In response to message #0
 
   For me it was "Stranger In A Strange Land" almost 45 years ago. Had a big impact on my life. Right now, I would like to find "The Door Into Summer".

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Nighthawk
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15-Nov-05, 00:32 AM (PST)
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3. "RE: Thank you for bringing back some good memories"
In response to message #2
 
>Right now, I would like to find "The Door Into Summer".

The Science Fiction Book Club (http://www.sfbc.com) has it available as an SFBC 50th Anniversary Edition (hard cover) for $9.99. The item # is 67-6078.

Nighthawk

http://quiz.ravenblack.net/blood.pl?biter=Nghthawk

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DarkStar
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15-Nov-05, 08:48 PM (PST)
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4. "Thanks, Nighhawk EOM"
In response to message #3
 
   Thanks

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ferdinand
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15-Nov-05, 09:25 PM (PST)
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5. "RE: Thank you for bringing back some good memories"
In response to message #2
 
   I still think sometimes about how my views on food and our corporal existence on this planet are affected from reading "Stranger".

Grok that! Lol

Busy paving the road to hell.

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DeliciousDestiney
Member since 28-Mar-05
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01-Feb-06, 12:55 PM (PST)
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9. "RE: Thank you for bringing back some good memories"
In response to message #5
 
Grok?! I forgot all about Groking. "Stranger in a Strange Land" has always been one of my favorite sci-fi books. Any other recomendations? I heard some of his books go way off the deep end, and I'm not trying to go that deep, but "Stranger" was a great book!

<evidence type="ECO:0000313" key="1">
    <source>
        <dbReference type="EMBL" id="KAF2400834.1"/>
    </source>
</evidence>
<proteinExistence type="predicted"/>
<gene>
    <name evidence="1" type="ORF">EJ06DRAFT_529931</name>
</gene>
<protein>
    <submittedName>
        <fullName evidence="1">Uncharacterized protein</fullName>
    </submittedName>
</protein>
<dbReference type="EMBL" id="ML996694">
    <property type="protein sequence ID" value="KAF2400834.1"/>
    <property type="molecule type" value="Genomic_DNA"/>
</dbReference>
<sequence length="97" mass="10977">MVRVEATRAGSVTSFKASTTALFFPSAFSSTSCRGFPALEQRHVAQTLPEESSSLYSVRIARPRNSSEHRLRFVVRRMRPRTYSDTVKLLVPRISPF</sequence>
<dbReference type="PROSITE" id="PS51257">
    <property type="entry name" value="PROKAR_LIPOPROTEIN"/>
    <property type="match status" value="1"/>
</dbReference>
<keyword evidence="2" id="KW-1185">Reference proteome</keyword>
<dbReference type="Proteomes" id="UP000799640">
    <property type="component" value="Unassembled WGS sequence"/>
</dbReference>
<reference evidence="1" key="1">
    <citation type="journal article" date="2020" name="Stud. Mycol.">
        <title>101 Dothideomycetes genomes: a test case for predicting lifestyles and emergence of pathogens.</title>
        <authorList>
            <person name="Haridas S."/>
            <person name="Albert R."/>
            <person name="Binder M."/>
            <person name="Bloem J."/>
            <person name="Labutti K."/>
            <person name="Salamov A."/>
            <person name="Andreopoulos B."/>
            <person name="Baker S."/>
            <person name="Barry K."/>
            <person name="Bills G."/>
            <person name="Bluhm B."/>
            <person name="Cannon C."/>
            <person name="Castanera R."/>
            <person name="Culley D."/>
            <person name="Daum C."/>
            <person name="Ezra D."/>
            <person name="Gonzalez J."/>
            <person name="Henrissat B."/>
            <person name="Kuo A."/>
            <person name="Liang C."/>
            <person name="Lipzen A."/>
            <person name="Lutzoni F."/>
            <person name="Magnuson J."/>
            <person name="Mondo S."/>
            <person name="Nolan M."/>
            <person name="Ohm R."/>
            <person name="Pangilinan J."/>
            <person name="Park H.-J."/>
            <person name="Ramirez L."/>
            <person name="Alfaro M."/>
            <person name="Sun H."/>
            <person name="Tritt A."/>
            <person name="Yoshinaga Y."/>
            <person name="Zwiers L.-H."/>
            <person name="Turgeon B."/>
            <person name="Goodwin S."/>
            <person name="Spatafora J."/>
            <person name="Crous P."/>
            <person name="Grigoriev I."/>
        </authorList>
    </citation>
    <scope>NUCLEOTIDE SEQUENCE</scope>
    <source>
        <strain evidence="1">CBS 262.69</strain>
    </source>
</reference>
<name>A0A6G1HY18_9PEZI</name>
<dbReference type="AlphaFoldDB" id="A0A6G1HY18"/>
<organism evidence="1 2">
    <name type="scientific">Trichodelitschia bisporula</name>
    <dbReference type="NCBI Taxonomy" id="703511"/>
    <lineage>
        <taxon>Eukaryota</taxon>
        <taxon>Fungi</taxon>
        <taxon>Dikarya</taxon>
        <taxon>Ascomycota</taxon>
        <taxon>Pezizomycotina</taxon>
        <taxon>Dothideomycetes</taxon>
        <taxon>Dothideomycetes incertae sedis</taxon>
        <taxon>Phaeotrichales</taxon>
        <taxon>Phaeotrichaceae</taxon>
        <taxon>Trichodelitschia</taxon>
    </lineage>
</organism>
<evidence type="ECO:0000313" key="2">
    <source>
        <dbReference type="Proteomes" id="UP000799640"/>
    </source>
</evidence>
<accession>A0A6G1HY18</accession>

Embrace your Destiney....

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Nighthawk
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01-Feb-06, 07:10 PM (PST)
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10. "RE: Thank you for bringing back some good memories"
In response to message #9
 
If you want a primer on how to run a revolution, read "The Moon is a Harsh Mistress."

TANSTAAFL!

Nighthawk

http://quiz.ravenblack.net/blood.pl?biter=Nghthawk

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He11oKlitty
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15-Jan-06, 09:59 PM (PST)
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6. "RE: Favorite Heinlein quotations"
In response to message #0
 
   Thanks for sharing that. He was pretty important in my formative years, and 'Stranger' and 'Time Enough for Love' were favs.

'Dune' was a major read, and I reread it almost every year of college.

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george1914
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19-Jan-06, 08:02 PM (PST)
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7. "RE: Favorite Heinlein quotations"
In response to message #6
 
   LAST EDITED ON 19-Jan-06 AT 08:03 PM (PST)
 
Thank you for bringing him back to life; from one of his fans.


Aaeeeyaaayaaayaayaa...

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orchidsplay
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19-Jan-06, 11:44 PM (PST)
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8. "RE: Favorite Heinlein quotations"
In response to message #6
 
   Methuselah's Children was old-fashioned sci-fi but I liked it as well. Time Enough was the only one that made me cry (it was the geese).

I guess you know that Frank Herbert wrote Dune. Not much in the way of quotes, but a pretty good story.

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Sunny_Simone
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01-Feb-06, 10:09 PM (PST)
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11. "RE: Favorite Heinlein quotations"
In response to message #0
 
Thanks for posting those quotes! It's been a long time since I read Heinlein - you've made me wanat to go back and do it again. Did you know there was a church based on "Stranger"? The Church of All Worlds....

Sunny

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sexseeker
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02-Feb-06, 01:30 AM (PST)
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12. "RE: Favorite Heinlein quotations"
In response to message #11
 
   "Red Planet" was a good one. Simple story about a boy on Mars. Good fun.

The Sexseeker has spoken!!!

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macduff54
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18-Feb-06, 12:05 PM (PST)
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13. "RE: Favorite Heinlein quotations"
In response to message #12
 
   I also thank you for bringing back some wonderful memories.

I assume most of those quotes came from the "intermissions" in Time Enough for Love. I fell in love with Dora every time I read that book. "Stanger" is still one of my five favorite books, SF or other and the word Grok has been in my vocabulary ever since.

I have never read "Red Planet". I guess I know what is next on my reading list.